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    How Junior Achievement Is Teaching Financial Literacy to San Diego’s Youth

    Students making an impact the SDG&E shop in JA BizTown.

    By Sarah Beauchemin

    Our education system teaches students math, science and English.

    But what about teaching financial literacy? How can we prepare kids for the real world and teach them critical skills like how to get a job, start a business, and manage money?

    Kids Give JABizTown a Thumbs UpKids Give JABizTown a Thumbs Up

    Junior Achievement (JA) is a global organization whose mission is to empower young people to own their economic success. Since 1950, JA of San Diego County has provided life-changing programs to more than 793,000 youth to foster an understanding of how the real world works. To ensure youth are prepared for their future, JA teaches students how to get a job, start a business and how to manage money.  This year, JA of San Diego served nearly 61,000 students, K-12, including 15,000 5th graders at the popular McGrath Family JA BizTown.

    Pcw Employee Amy Wright Volunteers for JA Chase Elem SchoolTara Michener, VP of Community Relations and Development at JA, explained how generous community grants have greatly assisted in providing these programs to local youth. In particular, SDG&E’s grant has allowed JA to “Highlight our mission to impact nearly 61,000 students this year in K-12 grades throughout San Diego. Thank you for giving Junior Achievement a voice and making a positive impact on San Diego’s nonprofit organizations.”

    Photo: JA’s greatest assets are our volunteers.

    JA’s role in the San Diego community is now more vital than ever — California recently earned an “F” grade in teaching students about financial literacy, and is one of eleven states that have few requirements, or none at all, for personal finance education in our high school.

    That’s pretty unsettling.

    We took a closer look at the popular McGrath Family JA BizTown. It is bustling mini-city lined with real San Diego businesses. The San Diego Humane Society, Mission Federal Credit Union, SDG&E, and The Super Dentists are just a few of the “BizTown Shops” where students are “employed” for the day.

    Witnessing the dynamics of fifth graders successfully running their own economy — buying goods and services from one another, depositing their paychecks, and actively problem-solving — is electrifying.  It’s a true testament to their capabilities and intelligence.

    StudentsLearning on Tablets at MissionFedJAFinancePark

    Students learning how to create a budget at Mission Fed JA Finance Park.

    Students prepare rigorously for JA BizTown. Prior to their visit, students must “interview” for the job. Each shop employees a “CEO,” “CFO” and staff positions.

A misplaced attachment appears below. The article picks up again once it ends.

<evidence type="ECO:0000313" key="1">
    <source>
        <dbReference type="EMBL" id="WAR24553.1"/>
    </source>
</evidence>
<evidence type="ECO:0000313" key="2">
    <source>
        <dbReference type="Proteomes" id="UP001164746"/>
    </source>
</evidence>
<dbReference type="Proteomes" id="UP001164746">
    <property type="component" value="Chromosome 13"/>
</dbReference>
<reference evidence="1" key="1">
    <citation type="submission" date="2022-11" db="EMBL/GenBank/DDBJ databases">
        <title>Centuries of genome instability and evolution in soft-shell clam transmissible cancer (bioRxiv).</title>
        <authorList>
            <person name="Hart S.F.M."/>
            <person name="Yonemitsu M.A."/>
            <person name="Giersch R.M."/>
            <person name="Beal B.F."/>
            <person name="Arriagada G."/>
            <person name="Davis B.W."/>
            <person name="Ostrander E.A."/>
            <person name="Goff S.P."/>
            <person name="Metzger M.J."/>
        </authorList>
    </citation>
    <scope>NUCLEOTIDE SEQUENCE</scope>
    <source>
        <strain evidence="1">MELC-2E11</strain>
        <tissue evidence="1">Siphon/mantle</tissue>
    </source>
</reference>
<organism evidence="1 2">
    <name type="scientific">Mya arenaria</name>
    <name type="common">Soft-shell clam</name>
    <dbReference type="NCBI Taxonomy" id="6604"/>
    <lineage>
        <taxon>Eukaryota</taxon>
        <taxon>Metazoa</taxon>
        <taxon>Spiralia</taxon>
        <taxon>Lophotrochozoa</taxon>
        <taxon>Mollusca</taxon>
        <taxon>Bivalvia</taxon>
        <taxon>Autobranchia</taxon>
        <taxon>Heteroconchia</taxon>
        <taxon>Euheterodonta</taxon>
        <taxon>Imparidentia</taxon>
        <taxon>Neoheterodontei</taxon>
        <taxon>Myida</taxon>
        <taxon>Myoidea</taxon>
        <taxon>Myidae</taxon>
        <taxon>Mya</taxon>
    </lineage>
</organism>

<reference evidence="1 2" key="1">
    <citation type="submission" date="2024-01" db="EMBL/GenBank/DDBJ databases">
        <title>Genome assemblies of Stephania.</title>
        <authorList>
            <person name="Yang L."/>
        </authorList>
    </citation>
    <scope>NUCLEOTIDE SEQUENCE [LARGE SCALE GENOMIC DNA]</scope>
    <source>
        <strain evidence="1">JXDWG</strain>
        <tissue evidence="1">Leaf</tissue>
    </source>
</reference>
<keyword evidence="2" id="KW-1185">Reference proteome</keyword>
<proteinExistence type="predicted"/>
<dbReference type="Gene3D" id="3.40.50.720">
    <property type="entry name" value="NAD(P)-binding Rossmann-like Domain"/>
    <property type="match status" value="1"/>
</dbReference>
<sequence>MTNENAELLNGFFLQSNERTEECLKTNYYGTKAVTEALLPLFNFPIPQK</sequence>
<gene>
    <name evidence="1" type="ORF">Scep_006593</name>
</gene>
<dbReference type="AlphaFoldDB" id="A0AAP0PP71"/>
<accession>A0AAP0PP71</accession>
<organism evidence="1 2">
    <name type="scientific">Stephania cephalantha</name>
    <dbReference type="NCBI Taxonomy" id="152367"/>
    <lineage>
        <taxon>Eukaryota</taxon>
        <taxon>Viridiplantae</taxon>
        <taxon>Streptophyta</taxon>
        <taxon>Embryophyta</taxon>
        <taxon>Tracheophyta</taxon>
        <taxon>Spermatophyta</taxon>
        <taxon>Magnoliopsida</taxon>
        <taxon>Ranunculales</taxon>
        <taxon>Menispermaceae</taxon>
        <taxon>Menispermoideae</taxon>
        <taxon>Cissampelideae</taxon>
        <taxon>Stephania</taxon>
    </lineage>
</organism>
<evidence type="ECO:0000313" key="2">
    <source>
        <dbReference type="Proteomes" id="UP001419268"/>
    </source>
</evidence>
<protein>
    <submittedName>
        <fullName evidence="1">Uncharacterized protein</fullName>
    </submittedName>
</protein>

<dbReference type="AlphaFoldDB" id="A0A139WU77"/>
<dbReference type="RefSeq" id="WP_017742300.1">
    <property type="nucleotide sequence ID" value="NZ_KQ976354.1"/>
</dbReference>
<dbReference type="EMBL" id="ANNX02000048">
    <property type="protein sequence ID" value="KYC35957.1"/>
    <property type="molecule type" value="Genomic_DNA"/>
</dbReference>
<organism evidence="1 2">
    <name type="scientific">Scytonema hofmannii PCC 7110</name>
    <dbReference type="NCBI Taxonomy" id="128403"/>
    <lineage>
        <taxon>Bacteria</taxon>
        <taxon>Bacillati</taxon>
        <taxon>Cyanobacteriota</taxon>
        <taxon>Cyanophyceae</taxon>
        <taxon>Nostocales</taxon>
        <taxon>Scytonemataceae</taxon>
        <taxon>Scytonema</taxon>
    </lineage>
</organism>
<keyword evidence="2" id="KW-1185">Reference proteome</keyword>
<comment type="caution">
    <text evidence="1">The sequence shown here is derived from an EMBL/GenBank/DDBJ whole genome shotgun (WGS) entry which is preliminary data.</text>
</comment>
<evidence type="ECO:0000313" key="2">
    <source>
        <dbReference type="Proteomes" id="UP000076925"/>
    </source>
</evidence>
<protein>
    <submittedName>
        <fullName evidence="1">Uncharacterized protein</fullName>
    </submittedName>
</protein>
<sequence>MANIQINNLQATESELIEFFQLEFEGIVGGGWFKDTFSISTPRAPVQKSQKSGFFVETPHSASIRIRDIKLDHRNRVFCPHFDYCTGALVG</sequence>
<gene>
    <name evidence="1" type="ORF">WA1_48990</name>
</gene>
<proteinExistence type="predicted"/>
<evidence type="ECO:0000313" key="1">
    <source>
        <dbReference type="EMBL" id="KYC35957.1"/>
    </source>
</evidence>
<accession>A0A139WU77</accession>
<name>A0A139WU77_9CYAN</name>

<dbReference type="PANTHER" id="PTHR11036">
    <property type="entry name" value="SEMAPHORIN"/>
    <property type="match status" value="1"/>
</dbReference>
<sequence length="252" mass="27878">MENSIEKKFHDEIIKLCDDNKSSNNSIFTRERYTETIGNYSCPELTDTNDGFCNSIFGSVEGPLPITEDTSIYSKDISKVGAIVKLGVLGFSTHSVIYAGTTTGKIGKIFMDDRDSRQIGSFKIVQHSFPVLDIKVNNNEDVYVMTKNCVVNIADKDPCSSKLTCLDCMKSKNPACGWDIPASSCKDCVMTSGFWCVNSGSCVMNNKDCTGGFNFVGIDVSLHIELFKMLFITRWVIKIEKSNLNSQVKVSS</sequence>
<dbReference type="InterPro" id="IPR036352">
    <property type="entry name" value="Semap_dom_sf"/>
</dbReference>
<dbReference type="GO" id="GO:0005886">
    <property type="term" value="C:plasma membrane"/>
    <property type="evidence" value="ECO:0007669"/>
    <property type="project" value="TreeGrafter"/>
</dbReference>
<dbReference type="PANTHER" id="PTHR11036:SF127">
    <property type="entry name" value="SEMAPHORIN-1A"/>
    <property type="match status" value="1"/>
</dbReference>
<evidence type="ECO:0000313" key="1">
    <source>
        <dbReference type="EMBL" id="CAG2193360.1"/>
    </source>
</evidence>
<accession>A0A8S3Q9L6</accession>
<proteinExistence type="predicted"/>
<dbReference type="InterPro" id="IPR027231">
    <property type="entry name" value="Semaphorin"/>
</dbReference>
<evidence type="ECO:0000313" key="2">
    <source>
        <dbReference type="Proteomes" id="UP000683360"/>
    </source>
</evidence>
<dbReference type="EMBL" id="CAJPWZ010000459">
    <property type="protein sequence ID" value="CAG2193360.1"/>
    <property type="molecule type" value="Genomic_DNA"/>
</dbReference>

Once they arrive in BizTown, each student:

    • Works and takes breaks in assigned shifts
    • Earns two paychecks, opens a bank account, pays taxes, and is challenged to earn a profit in their business. They must spend their hard earned money, which gives them a sense of how an economy works
    • Takes out a business loan with coworkers and pays it back at the end of the day
    • Goes to the voting poll
    • Participates in a staff meeting to answer questions such as “Are we presenting ourselves as leaders of the community?” and “Is everyone on the team doing their job?”

    Omar Perez served as JA BizTown’s elected mayor during Rose Elementary School visit.  He talked about the challenges of the day. “One of my employees was on break and I had to do her job when a customer came in — that was hard,” he said. “It took a little while, but we figured it out.” He added that one reason he interviewed to be mayor was because his parents taught him how to pay taxes, and he felt qualified to manage the city’s money.

    SDGE Students

    Students give McGrath Family JA BizTown a “thumbs-up.”

    Another student spoke of the lessons she learned while working as an Energy Detective at the SDG&E shop in JA BizTown. Hailey Irwin, of Ashley Falls Elementary, said she learned how important it is to educate businesses about saving energy and money.  It was her job to award one of the 21 JA Shops with the “Uses Least Energy Award” at the end of the day.

    “I told students how they could save energy by turning off the lights, computers, radio, or televisions when leaving a room,” said fifth grade student Irwin.  “I also reminded them to avoid using big appliances between 12noon and 7PM.”

    Rose Elementary teacher Carrie Cox, who has been taking students to BizTown for eight years, said, “The kids absolutely look forward to BizTown every year — they do not, under any circumstances, want to miss it.”

    It’s clear that JA’s passion for empowering financial literacy is helping to create the next generation of economically informed, successful young men and women.

    JA depends on financial support and volunteers to inspire and prepare the next generation of leaders.  Please help them build a better tomorrow by visiting: jasandiego.org

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